Caissons and underground vestibules on the Kyiv Metro

I’ve written about Arsenalna (Ukrainian: Арсенальна) station on the Kyiv Metro in Ukraine before – at 105.5 metres below ground, it takes two flights of escalators to reach the surface, passing through an underground vestibule at the halfway point. But how did they build such an elaborate chamber so deep underground?

Five minutes after leaving the train, we're finally at the surface!

The two escalator tunnels are 55.8 metres and 46.6 metres long respectively.

Looking up a ~50 metre long flight of escalators

And meet at the intermediate vestibule 22.6 metres in diameter and 18.7 metres tall.

What do you mean: another set of escalators to reach the surface?

Due to local ground conditions, it was decided to build the concrete vestibule on the surface.

Photo via Олег Тоцкий

And then lower it to the design depth.

Photo via Олег Тоцкий

By slowly excavating the ground beneath it, and letting it sink down.

Photo via Олег Тоцкий

Олег Тоцкий describing the process:

Due to difficult hydrogeological conditions, about 400 wells (1) were drilled along the vestibule contour before starting work, and soil was frozen through them.

The intermediate vestibule (2) was built of monolithic reinforced concrete and had a bell-shaped shape without a bottom. The lower edge of the “bell” was made in the form of a knife, which, under the weight of the vestibule, crashed into the ground as it was pulled out. Thus, the vestibule, under its own weight, fell down as the soil underneath was excavated.

Almost the entire area of ​​the soil was developed by an excavator (3), and only along the edges of the “bell” under the knives, the soil was removed manually.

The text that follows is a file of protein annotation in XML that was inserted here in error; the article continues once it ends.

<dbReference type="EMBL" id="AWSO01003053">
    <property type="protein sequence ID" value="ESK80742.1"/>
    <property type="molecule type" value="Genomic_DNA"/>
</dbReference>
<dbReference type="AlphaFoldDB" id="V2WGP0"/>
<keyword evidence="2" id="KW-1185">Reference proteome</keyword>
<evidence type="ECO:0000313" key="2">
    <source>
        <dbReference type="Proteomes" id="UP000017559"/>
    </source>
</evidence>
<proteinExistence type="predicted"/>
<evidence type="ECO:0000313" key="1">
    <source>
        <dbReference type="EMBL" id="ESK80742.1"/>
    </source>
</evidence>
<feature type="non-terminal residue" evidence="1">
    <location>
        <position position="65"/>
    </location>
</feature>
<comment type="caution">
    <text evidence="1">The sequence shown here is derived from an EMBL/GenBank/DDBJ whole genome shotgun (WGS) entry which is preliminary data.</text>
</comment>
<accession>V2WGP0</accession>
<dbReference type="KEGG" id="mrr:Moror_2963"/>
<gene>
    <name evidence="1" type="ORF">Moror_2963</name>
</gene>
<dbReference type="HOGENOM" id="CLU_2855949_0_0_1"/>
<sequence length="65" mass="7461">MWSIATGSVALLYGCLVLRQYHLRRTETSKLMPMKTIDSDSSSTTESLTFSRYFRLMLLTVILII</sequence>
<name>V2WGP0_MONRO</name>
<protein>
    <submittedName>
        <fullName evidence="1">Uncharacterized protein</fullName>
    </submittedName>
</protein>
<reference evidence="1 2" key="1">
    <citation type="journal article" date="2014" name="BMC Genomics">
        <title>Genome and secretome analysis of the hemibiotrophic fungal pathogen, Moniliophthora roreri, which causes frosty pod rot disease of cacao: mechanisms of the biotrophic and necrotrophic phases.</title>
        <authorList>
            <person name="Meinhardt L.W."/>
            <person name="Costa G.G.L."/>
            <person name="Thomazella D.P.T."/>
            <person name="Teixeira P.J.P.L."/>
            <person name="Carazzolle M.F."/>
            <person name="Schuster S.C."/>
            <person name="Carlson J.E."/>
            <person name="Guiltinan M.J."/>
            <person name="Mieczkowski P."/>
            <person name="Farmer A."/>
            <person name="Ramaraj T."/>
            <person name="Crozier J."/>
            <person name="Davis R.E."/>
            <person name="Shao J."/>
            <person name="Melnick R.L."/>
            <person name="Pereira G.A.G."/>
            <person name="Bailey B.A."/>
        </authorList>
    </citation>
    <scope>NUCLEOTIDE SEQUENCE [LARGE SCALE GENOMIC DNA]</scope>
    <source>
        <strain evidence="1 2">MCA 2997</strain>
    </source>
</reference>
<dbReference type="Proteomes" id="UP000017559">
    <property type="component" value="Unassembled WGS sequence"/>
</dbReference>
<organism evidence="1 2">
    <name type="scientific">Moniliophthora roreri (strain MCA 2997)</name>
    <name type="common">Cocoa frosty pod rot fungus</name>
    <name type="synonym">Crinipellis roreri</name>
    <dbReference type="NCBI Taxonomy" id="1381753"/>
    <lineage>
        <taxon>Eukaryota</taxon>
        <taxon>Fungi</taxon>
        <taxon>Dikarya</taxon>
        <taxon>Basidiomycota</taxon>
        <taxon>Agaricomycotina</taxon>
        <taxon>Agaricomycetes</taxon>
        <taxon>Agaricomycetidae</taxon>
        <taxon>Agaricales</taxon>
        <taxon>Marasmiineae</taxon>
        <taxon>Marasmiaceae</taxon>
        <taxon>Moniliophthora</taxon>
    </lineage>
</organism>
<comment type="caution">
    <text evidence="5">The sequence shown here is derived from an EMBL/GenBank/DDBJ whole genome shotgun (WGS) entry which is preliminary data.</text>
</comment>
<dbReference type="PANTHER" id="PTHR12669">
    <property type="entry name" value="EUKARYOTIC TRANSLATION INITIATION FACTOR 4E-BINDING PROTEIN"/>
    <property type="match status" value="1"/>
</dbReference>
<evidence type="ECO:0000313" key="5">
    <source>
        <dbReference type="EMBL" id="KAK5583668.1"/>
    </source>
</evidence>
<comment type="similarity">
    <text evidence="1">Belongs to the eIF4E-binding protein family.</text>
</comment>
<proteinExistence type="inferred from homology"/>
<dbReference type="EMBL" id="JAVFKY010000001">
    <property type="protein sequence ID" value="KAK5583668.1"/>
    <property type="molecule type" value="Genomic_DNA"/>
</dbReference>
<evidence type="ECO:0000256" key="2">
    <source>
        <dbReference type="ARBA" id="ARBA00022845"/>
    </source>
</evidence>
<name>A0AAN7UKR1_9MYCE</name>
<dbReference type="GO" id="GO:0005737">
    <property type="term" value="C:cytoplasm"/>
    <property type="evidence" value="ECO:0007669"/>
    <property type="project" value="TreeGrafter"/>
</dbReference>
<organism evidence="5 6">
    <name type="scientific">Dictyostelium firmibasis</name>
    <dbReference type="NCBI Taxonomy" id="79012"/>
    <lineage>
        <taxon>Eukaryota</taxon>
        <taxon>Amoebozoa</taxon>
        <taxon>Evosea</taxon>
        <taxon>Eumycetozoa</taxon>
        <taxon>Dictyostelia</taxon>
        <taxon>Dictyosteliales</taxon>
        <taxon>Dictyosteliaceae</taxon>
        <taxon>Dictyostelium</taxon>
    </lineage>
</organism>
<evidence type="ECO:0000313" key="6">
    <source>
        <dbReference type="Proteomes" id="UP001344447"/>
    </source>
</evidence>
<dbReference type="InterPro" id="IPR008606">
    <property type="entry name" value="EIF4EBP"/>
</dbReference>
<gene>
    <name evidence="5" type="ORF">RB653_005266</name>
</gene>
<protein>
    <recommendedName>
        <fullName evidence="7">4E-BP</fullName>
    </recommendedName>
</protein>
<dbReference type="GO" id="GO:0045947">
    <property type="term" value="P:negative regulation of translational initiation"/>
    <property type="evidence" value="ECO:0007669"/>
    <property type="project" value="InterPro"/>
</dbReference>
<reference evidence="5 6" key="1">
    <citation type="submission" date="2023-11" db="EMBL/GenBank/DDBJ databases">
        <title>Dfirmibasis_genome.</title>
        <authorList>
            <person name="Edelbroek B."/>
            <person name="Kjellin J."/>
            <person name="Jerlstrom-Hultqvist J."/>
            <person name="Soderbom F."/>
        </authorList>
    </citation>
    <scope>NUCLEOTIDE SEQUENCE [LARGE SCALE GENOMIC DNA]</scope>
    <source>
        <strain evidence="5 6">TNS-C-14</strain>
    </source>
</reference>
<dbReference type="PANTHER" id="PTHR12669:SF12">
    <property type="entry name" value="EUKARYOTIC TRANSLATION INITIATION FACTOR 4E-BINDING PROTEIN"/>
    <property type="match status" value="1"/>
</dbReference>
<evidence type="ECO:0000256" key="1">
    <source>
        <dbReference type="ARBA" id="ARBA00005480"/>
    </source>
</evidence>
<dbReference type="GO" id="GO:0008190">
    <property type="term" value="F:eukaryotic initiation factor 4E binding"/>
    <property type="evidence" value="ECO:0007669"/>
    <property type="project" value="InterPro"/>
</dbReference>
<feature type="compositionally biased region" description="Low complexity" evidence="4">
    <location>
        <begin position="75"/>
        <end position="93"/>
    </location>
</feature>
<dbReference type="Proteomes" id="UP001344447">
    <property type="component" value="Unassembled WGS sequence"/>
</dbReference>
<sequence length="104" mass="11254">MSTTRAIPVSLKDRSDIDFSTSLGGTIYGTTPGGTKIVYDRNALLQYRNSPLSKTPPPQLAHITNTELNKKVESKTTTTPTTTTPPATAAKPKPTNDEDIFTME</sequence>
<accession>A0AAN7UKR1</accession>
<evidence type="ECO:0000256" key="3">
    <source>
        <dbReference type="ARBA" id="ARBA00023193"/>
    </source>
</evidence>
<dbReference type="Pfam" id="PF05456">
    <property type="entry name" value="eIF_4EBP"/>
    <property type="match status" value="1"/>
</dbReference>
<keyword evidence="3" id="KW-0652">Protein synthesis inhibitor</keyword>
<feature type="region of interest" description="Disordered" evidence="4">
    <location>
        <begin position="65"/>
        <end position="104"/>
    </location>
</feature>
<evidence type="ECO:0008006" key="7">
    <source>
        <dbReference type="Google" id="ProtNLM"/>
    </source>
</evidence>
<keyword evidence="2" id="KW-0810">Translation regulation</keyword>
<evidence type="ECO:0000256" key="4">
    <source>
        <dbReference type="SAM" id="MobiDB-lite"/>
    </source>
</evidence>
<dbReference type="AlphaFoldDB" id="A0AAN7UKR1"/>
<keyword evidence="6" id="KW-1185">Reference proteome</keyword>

With the help of a bucket (4), through a pit (5) previously passed through the center of the vestibule, the soil fell down, where through the transport adit (6) with the help of a belt conveyor (7) it was fed to the skip hoist (8) and then went up through the shaft.

As the vestibule descended, the space above the dome was covered with soil, and due to the increase in external pressure on the dome, the rate of lowering of the vestibule also increased.

Less than 4 months after the start of the descent, the vestibule reached the design depth (9) and rested with knives against the pre-cast foundation concrete ring (10).

After that, the bottom of the vestibule was concreted and the construction of the lower inclined passage began.

Because freezing was also used for its construction; guides for freezing wells were pre-laid in the body of the intermediate vestibule.

After lowering the vestibule, a drilling rig was dragged inside, with which wells were drilled along the lower slope, then a freezing was carried out and a lower slope was built from the intermediate vestibule.

In the diagram, we also see the adjoining of the upper inclined passage (11) to the intermediate vestibule.

I’ve seen caissons used to excavate bridge piers underwater, but using them for underground structures is ingenious!

Footnote:Zoloti Vorota station

Zoloti Vorota station also has an underground vestibule.

And was built in a similar way:

Since its entrance is located on a hillside, two separate escalator tunnels had to be created, connected by an underground station vestibule. The upper tunnel is 35 m (115 ft) long, while the lower tunnel is 56 m (184 ft) long.

The vestibule was first completed at ground level, and then lowered to its final location underground. The vestibule is a 20 m (66 ft) tall monolithic dome with an approximately similar diameter.

The installation began in November 1987 and was completed by 1988, lowered at a pace of half a meter a day. Since the construction took place in water-saturated soils, over 200 frozen wells had to be formed so it could be lowered to its proper location. In addition, over 250 m2 (300 sq yd) of rock had to be removed to make way for the vestibule. After it was finally installed, construction work began on the lower escalator tunnel.

Further reading

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